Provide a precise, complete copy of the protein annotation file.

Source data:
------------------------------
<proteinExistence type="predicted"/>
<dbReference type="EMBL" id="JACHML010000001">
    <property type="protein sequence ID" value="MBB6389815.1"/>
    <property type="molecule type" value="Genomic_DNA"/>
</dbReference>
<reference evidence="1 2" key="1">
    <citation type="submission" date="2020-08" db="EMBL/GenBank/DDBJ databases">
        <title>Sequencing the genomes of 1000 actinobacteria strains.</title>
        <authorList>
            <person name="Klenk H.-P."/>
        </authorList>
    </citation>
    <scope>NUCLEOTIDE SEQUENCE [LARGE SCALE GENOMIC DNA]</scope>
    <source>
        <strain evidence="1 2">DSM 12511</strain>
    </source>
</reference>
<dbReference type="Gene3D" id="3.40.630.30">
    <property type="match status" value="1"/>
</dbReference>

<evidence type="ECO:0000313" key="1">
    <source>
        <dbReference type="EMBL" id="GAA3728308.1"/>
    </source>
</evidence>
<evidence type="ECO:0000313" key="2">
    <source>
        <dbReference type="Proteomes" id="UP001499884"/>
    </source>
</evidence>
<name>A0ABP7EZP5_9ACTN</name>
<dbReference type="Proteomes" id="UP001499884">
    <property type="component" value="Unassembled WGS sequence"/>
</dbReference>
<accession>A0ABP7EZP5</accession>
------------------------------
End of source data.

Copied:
<proteinExistence type="predicted"/>
<dbReference type="EMBL" id="JACHML010000001">
    <property type="protein sequence ID" value="MBB6389815.1"/>
    <property type="molecule type" value="Genomic_DNA"/>
</dbReference>
<reference evidence="1 2" key="1">
    <citation type="submission" date="2020-08" db="EMBL/GenBank/DDBJ databases">
        <title>Sequencing the genomes of 1000 actinobacteria strains.</title>
        <authorList>
            <person name="Klenk H.-P."/>
        </authorList>
    </citation>
    <scope>NUCLEOTIDE SEQUENCE [LARGE SCALE GENOMIC DNA]</scope>
    <source>
        <strain evidence="1 2">DSM 12511</strain>
    </source>
</reference>
<dbReference type="Gene3D" id="3.40.630.30">
    <property type="match status" value="1"/>
</dbReference>

<evidence type="ECO:0000313" key="1">
    <source>
        <dbReference type="EMBL" id="GAA3728308.1"/>
    </source>
</evidence>
<evidence type="ECO:0000313" key="2">
    <source>
        <dbReference type="Proteomes" id="UP001499884"/>
    </source>
</evidence>
<name>A0ABP7EZP5_9ACTN</name>
<dbReference type="Proteomes" id="UP001499884">
    <property type="component" value="Unassembled WGS sequence"/>
</dbReference>
<accession>A0ABP7EZP5</accession>